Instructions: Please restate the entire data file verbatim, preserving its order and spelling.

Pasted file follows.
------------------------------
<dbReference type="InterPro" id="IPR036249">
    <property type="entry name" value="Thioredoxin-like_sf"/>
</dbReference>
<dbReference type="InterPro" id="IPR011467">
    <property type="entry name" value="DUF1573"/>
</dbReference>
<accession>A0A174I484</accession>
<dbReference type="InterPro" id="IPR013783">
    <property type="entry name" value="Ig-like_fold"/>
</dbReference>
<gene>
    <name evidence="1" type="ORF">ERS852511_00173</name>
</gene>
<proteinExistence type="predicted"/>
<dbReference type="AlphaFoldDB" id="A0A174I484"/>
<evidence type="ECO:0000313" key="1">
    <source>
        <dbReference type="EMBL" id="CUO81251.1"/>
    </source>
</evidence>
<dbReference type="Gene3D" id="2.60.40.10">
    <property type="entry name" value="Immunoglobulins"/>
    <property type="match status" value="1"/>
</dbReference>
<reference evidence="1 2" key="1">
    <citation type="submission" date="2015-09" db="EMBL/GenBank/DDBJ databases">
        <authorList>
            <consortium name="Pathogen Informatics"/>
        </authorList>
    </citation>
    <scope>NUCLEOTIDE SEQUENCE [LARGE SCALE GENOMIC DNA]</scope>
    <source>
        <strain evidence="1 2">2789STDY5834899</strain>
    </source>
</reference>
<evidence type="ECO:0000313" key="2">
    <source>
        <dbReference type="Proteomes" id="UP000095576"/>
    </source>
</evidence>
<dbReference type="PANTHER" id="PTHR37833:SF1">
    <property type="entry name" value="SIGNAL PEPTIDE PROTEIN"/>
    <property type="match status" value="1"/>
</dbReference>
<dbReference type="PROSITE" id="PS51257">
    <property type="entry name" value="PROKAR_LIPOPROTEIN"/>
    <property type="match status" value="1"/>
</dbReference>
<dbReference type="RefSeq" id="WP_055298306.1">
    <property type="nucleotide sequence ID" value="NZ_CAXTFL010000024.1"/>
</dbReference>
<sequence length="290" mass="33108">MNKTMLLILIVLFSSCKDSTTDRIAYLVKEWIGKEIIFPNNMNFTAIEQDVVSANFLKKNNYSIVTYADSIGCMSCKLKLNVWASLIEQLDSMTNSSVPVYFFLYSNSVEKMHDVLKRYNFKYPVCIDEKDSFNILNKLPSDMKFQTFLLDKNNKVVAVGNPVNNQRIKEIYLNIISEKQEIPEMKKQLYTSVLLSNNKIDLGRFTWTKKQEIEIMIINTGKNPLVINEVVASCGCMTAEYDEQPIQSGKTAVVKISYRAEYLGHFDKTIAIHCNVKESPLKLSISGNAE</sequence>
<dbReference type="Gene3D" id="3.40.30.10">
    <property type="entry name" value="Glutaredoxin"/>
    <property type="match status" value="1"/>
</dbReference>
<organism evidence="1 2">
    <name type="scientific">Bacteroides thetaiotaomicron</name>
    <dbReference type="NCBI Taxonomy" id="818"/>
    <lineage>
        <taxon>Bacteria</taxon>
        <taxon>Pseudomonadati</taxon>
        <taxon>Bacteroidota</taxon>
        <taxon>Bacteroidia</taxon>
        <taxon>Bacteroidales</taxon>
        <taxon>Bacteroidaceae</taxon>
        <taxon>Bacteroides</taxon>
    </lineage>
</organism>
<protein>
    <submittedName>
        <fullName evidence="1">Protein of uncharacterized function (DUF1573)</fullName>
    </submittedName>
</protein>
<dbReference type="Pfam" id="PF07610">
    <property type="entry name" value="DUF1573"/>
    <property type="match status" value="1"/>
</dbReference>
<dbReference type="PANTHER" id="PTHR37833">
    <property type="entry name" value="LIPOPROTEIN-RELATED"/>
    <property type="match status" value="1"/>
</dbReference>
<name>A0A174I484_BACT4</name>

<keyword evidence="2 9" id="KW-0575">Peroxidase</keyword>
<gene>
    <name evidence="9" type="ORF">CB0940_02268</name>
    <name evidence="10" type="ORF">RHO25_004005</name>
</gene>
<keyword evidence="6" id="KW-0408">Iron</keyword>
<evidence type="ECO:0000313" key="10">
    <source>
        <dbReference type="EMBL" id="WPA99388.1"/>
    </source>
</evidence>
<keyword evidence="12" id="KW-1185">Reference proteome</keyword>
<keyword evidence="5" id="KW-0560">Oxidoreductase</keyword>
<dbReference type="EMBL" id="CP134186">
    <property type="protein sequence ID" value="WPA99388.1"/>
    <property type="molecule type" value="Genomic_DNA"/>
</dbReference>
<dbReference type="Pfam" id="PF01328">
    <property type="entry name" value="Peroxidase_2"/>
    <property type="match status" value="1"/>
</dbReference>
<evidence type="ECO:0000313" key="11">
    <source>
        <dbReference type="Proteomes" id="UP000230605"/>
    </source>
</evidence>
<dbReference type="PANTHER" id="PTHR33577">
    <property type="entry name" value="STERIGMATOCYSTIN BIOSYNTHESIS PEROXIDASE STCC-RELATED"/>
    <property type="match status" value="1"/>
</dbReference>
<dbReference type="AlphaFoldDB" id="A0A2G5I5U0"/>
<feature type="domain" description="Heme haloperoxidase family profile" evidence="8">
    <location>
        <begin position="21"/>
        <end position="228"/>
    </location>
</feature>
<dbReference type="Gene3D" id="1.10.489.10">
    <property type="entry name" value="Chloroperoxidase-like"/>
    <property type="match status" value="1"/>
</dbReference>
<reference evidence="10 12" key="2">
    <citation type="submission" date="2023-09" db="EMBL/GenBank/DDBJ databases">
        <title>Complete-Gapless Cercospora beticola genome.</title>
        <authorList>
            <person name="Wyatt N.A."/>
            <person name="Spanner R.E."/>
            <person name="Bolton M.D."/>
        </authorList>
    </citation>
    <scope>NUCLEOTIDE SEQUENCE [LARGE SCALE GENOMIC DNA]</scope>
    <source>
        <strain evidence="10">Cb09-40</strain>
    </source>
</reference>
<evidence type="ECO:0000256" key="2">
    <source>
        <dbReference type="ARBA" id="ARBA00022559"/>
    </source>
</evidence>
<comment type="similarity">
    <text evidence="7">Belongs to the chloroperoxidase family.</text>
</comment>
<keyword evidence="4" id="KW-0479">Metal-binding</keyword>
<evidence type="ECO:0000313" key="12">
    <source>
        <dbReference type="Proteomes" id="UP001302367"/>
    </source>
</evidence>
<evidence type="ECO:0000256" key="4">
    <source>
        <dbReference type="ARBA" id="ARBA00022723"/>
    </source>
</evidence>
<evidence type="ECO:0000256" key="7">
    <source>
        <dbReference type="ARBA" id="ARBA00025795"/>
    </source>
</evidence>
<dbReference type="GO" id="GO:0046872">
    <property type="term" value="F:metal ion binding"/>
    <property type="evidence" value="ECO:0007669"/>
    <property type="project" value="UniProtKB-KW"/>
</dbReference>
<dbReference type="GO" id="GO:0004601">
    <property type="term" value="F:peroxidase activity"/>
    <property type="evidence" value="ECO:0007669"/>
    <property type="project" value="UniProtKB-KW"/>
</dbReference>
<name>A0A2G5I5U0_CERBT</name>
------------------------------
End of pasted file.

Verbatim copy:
<dbReference type="InterPro" id="IPR036249">
    <property type="entry name" value="Thioredoxin-like_sf"/>
</dbReference>
<dbReference type="InterPro" id="IPR011467">
    <property type="entry name" value="DUF1573"/>
</dbReference>
<accession>A0A174I484</accession>
<dbReference type="InterPro" id="IPR013783">
    <property type="entry name" value="Ig-like_fold"/>
</dbReference>
<gene>
    <name evidence="1" type="ORF">ERS852511_00173</name>
</gene>
<proteinExistence type="predicted"/>
<dbReference type="AlphaFoldDB" id="A0A174I484"/>
<evidence type="ECO:0000313" key="1">
    <source>
        <dbReference type="EMBL" id="CUO81251.1"/>
    </source>
</evidence>
<dbReference type="Gene3D" id="2.60.40.10">
    <property type="entry name" value="Immunoglobulins"/>
    <property type="match status" value="1"/>
</dbReference>
<reference evidence="1 2" key="1">
    <citation type="submission" date="2015-09" db="EMBL/GenBank/DDBJ databases">
        <authorList>
            <consortium name="Pathogen Informatics"/>
        </authorList>
    </citation>
    <scope>NUCLEOTIDE SEQUENCE [LARGE SCALE GENOMIC DNA]</scope>
    <source>
        <strain evidence="1 2">2789STDY5834899</strain>
    </source>
</reference>
<evidence type="ECO:0000313" key="2">
    <source>
        <dbReference type="Proteomes" id="UP000095576"/>
    </source>
</evidence>
<dbReference type="PANTHER" id="PTHR37833:SF1">
    <property type="entry name" value="SIGNAL PEPTIDE PROTEIN"/>
    <property type="match status" value="1"/>
</dbReference>
<dbReference type="PROSITE" id="PS51257">
    <property type="entry name" value="PROKAR_LIPOPROTEIN"/>
    <property type="match status" value="1"/>
</dbReference>
<dbReference type="RefSeq" id="WP_055298306.1">
    <property type="nucleotide sequence ID" value="NZ_CAXTFL010000024.1"/>
</dbReference>
<sequence length="290" mass="33108">MNKTMLLILIVLFSSCKDSTTDRIAYLVKEWIGKEIIFPNNMNFTAIEQDVVSANFLKKNNYSIVTYADSIGCMSCKLKLNVWASLIEQLDSMTNSSVPVYFFLYSNSVEKMHDVLKRYNFKYPVCIDEKDSFNILNKLPSDMKFQTFLLDKNNKVVAVGNPVNNQRIKEIYLNIISEKQEIPEMKKQLYTSVLLSNNKIDLGRFTWTKKQEIEIMIINTGKNPLVINEVVASCGCMTAEYDEQPIQSGKTAVVKISYRAEYLGHFDKTIAIHCNVKESPLKLSISGNAE</sequence>
<dbReference type="Gene3D" id="3.40.30.10">
    <property type="entry name" value="Glutaredoxin"/>
    <property type="match status" value="1"/>
</dbReference>
<organism evidence="1 2">
    <name type="scientific">Bacteroides thetaiotaomicron</name>
    <dbReference type="NCBI Taxonomy" id="818"/>
    <lineage>
        <taxon>Bacteria</taxon>
        <taxon>Pseudomonadati</taxon>
        <taxon>Bacteroidota</taxon>
        <taxon>Bacteroidia</taxon>
        <taxon>Bacteroidales</taxon>
        <taxon>Bacteroidaceae</taxon>
        <taxon>Bacteroides</taxon>
    </lineage>
</organism>
<protein>
    <submittedName>
        <fullName evidence="1">Protein of uncharacterized function (DUF1573)</fullName>
    </submittedName>
</protein>
<dbReference type="Pfam" id="PF07610">
    <property type="entry name" value="DUF1573"/>
    <property type="match status" value="1"/>
</dbReference>
<dbReference type="PANTHER" id="PTHR37833">
    <property type="entry name" value="LIPOPROTEIN-RELATED"/>
    <property type="match status" value="1"/>
</dbReference>
<name>A0A174I484_BACT4</name>

<keyword evidence="2 9" id="KW-0575">Peroxidase</keyword>
<gene>
    <name evidence="9" type="ORF">CB0940_02268</name>
    <name evidence="10" type="ORF">RHO25_004005</name>
</gene>
<keyword evidence="6" id="KW-0408">Iron</keyword>
<evidence type="ECO:0000313" key="10">
    <source>
        <dbReference type="EMBL" id="WPA99388.1"/>
    </source>
</evidence>
<keyword evidence="12" id="KW-1185">Reference proteome</keyword>
<keyword evidence="5" id="KW-0560">Oxidoreductase</keyword>
<dbReference type="EMBL" id="CP134186">
    <property type="protein sequence ID" value="WPA99388.1"/>
    <property type="molecule type" value="Genomic_DNA"/>
</dbReference>
<dbReference type="Pfam" id="PF01328">
    <property type="entry name" value="Peroxidase_2"/>
    <property type="match status" value="1"/>
</dbReference>
<evidence type="ECO:0000313" key="11">
    <source>
        <dbReference type="Proteomes" id="UP000230605"/>
    </source>
</evidence>
<dbReference type="PANTHER" id="PTHR33577">
    <property type="entry name" value="STERIGMATOCYSTIN BIOSYNTHESIS PEROXIDASE STCC-RELATED"/>
    <property type="match status" value="1"/>
</dbReference>
<dbReference type="AlphaFoldDB" id="A0A2G5I5U0"/>
<feature type="domain" description="Heme haloperoxidase family profile" evidence="8">
    <location>
        <begin position="21"/>
        <end position="228"/>
    </location>
</feature>
<dbReference type="Gene3D" id="1.10.489.10">
    <property type="entry name" value="Chloroperoxidase-like"/>
    <property type="match status" value="1"/>
</dbReference>
<reference evidence="10 12" key="2">
    <citation type="submission" date="2023-09" db="EMBL/GenBank/DDBJ databases">
        <title>Complete-Gapless Cercospora beticola genome.</title>
        <authorList>
            <person name="Wyatt N.A."/>
            <person name="Spanner R.E."/>
            <person name="Bolton M.D."/>
        </authorList>
    </citation>
    <scope>NUCLEOTIDE SEQUENCE [LARGE SCALE GENOMIC DNA]</scope>
    <source>
        <strain evidence="10">Cb09-40</strain>
    </source>
</reference>
<evidence type="ECO:0000256" key="2">
    <source>
        <dbReference type="ARBA" id="ARBA00022559"/>
    </source>
</evidence>
<comment type="similarity">
    <text evidence="7">Belongs to the chloroperoxidase family.</text>
</comment>
<keyword evidence="4" id="KW-0479">Metal-binding</keyword>
<evidence type="ECO:0000313" key="12">
    <source>
        <dbReference type="Proteomes" id="UP001302367"/>
    </source>
</evidence>
<evidence type="ECO:0000256" key="4">
    <source>
        <dbReference type="ARBA" id="ARBA00022723"/>
    </source>
</evidence>
<evidence type="ECO:0000256" key="7">
    <source>
        <dbReference type="ARBA" id="ARBA00025795"/>
    </source>
</evidence>
<dbReference type="GO" id="GO:0046872">
    <property type="term" value="F:metal ion binding"/>
    <property type="evidence" value="ECO:0007669"/>
    <property type="project" value="UniProtKB-KW"/>
</dbReference>
<dbReference type="GO" id="GO:0004601">
    <property type="term" value="F:peroxidase activity"/>
    <property type="evidence" value="ECO:0007669"/>
    <property type="project" value="UniProtKB-KW"/>
</dbReference>
<name>A0A2G5I5U0_CERBT</name>